BleeperBike and South Dublin County Council have joined together to launch “pilot” of stationless on-street bicycle share, which use mobile phones to unlock the bicycles, in Clondalkin, Tallaght, Rathfarnham, Lucan and Templeogue
BleeperBike launched in Dublin City Centre in June but was removed the city’s streets days later by Dublin City Council after the company ignored a warning from the council. There are a number operators wanting to set up in the city and the city council are in the process of drafting byelaws to regulate them.
This week South Dublin County Council said that the BleeperBike launch in its area is on a pilot basis. BleeperBike also recently launched a service aimed at DCU students and staff where parking is only allowed on different DCU and related campuses, off public roads.
“South Dublin County Council are delighted to launch this short term bike rental scheme on a pilot basis in Clondalkin, Tallaght, and Rathfarnham, with further locations in Lucan and Templeogue to be rolled out shortly,” said a statement from South Dublin County Council.
The council said: “BleeperBike is a bike sharing service to fulfil short trips conveniently, anytime, anywhere, by combining innovation and today’s IoT (Internet of Things) technology. BleeperBike is green, reduces congestion, and continually strives to improve quality of life.”
It added: “As with the GoCar pilot project South Dublin County Council are extremely happy to be involved with this project and hope it will be beneficial to all our residents and visitors to the county.”
BleeperBike said on Twitter: “Delighted to be up and running in South Dub, working to get permission for more parking locations throughout September.”
IMAGE: Sean O’Hara, Eddie Taaffe, Tony O’Grady, and Laura Leonard of SDCC, Daniel McLoughlin CEO of SDCC, mayor Paul Gogarty, and John Mills, Barry Clark all BleeperBike, Hugh Cooney CEO BleeperBike.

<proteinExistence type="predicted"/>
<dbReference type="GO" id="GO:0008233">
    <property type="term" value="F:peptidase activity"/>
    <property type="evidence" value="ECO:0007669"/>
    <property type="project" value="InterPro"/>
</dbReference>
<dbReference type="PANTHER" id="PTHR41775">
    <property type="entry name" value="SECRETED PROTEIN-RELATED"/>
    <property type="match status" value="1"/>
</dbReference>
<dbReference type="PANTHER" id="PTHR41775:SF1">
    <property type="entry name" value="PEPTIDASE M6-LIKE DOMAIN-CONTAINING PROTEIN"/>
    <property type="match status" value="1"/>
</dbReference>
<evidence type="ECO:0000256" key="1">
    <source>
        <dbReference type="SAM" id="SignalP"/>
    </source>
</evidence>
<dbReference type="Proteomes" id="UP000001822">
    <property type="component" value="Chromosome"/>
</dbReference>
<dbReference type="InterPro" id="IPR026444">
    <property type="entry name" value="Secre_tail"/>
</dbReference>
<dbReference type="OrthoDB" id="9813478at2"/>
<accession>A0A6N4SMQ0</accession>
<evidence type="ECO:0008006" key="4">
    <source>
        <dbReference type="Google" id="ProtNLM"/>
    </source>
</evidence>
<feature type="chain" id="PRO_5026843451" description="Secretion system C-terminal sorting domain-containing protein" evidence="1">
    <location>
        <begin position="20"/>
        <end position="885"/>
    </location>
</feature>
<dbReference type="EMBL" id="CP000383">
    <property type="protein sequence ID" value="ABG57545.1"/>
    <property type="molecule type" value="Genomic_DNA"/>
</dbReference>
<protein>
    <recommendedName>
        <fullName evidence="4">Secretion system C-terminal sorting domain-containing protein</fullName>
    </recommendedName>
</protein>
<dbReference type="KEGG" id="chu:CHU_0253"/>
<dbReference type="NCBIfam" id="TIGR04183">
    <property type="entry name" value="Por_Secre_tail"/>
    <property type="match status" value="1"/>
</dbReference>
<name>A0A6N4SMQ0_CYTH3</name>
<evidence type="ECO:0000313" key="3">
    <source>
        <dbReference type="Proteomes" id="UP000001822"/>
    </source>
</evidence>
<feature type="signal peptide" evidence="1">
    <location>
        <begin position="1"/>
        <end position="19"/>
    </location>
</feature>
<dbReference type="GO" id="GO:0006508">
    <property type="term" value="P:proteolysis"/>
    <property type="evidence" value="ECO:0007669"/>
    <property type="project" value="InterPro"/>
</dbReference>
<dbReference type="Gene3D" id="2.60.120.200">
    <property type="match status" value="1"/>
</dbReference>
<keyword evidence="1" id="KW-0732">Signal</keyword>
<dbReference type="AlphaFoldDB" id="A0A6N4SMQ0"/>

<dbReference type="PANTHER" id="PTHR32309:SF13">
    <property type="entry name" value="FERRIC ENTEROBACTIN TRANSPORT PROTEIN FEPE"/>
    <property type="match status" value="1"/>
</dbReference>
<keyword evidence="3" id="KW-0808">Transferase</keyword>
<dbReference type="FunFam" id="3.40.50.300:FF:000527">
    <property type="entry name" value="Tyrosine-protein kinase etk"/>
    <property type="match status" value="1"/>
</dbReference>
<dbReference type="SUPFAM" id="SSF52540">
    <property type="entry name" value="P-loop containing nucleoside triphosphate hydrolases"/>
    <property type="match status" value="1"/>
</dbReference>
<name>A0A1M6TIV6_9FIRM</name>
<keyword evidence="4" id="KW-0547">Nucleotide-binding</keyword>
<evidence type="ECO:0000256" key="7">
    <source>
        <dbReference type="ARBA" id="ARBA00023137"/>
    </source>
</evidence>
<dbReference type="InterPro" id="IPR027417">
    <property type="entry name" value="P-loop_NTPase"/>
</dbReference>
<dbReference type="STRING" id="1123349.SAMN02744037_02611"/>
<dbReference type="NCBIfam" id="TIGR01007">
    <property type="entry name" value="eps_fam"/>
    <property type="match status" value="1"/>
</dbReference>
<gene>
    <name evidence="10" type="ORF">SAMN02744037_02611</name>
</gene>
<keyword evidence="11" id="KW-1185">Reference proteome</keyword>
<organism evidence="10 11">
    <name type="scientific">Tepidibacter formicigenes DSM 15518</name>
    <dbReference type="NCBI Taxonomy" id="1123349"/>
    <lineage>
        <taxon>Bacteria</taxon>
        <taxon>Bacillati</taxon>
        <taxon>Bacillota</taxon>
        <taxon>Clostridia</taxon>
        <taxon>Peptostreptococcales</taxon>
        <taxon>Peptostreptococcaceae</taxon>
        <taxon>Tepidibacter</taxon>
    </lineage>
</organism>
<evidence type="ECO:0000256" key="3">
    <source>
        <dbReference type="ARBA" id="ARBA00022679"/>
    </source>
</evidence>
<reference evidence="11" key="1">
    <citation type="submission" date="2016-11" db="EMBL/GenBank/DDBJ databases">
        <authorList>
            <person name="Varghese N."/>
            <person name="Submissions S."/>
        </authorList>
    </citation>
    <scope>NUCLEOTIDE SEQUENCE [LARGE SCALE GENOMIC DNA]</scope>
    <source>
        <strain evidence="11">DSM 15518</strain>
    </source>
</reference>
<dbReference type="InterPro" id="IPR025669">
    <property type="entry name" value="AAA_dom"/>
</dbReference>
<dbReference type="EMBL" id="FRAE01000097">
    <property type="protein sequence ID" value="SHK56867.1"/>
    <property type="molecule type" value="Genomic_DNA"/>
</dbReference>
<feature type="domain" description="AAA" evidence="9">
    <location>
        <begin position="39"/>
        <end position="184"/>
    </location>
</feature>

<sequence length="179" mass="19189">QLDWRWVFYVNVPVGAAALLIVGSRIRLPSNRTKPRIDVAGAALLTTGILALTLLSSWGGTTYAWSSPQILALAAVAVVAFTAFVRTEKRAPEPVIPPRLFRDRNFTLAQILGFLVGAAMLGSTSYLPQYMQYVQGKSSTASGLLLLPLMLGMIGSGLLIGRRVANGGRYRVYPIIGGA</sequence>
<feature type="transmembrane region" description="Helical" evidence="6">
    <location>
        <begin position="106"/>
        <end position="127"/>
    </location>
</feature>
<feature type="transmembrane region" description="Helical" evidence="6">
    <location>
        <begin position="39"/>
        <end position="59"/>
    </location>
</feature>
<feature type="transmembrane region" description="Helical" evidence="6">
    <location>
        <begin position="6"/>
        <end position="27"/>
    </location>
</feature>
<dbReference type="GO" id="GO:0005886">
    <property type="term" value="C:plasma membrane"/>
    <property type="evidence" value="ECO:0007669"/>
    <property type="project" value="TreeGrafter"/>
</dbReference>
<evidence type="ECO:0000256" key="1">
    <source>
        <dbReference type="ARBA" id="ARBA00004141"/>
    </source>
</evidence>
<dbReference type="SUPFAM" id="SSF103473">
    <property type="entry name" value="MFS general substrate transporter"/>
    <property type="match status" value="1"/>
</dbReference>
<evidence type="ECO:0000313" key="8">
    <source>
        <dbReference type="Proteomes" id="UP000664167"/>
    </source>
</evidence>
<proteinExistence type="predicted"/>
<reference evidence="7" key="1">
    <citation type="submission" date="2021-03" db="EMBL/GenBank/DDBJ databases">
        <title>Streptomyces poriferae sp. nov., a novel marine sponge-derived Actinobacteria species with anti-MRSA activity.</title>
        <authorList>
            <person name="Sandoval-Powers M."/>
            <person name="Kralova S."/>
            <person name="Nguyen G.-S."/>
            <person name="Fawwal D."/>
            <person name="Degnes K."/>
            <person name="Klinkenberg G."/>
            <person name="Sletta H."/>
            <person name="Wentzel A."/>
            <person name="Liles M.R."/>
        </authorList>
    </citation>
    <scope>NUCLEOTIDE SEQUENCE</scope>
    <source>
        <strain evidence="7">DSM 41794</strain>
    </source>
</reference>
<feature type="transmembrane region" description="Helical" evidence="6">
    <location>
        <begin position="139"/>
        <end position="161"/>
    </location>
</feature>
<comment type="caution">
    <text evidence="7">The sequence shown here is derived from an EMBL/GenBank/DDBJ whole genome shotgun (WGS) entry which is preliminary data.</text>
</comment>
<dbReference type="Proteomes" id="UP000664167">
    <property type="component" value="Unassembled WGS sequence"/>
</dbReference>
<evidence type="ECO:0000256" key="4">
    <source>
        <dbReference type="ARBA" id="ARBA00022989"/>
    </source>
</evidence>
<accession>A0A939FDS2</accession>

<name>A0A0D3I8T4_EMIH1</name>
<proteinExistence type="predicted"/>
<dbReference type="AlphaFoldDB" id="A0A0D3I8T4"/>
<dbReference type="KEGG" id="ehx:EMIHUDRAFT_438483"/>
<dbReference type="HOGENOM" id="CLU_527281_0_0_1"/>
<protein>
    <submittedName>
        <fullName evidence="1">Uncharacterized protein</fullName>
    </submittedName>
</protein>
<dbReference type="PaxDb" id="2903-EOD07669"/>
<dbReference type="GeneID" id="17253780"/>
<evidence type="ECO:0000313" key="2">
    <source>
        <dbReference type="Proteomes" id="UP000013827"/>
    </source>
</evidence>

Subscription drive update: IrishCycle.com reached its target of 270 subscribers by the end of August -- thank you to all who have helped! Our new target is to have 300 subscribers by the end of 2022 -- originally this was hoped to be exceeded by the first year of running the site full time (end of October).
If you can help push IrishCycle.com above 300 subscribers, please subscribe today for €5 or more. If you have already done so -- thank you!
Please remember, every month there's a natural drop-off in subscriptions due to people getting new cards, cards stolen, Revolut not topped up etc.
IrishCycle.com is a reader-funded journalism publication. Effectively it's an online newspaper covering news and analyses of cycling and related issues, including cycle route designs, legal changes, and pollical and cultural issues.
There are examples, big and small, which show that the reader-funded or listener-funding model can work to support journalism -- from the Dublin Inquirer and The Guardian to many podcasts. To make it work for IrishCycle.com, it just needs enough people like you to believe!
Monthly subscriptions will give IrishCycle.com's journalism a dependable base of support. But please don't take free access for granted. Last year IrishCycle.com had an average of 15,800 readers per month and we know our readers include people who cycle and those who don't, politicians, officials and campaigners.
I know only a small percentage of readers will see the value of keeping this open enough to subscribe, that's the reality of the reader-funded model. But more support is needed to keep this show on the road.
The funding drive was started in November 2021 and, as of the start of June 2022, 250 readers have kindly become monthly subscribers -- thank you very much to all that have!
But currently, it's only around 1.6% of readers who subscribe. So, if you can, please join them and subscribe today via ko-fi.com/irishcycle/tiers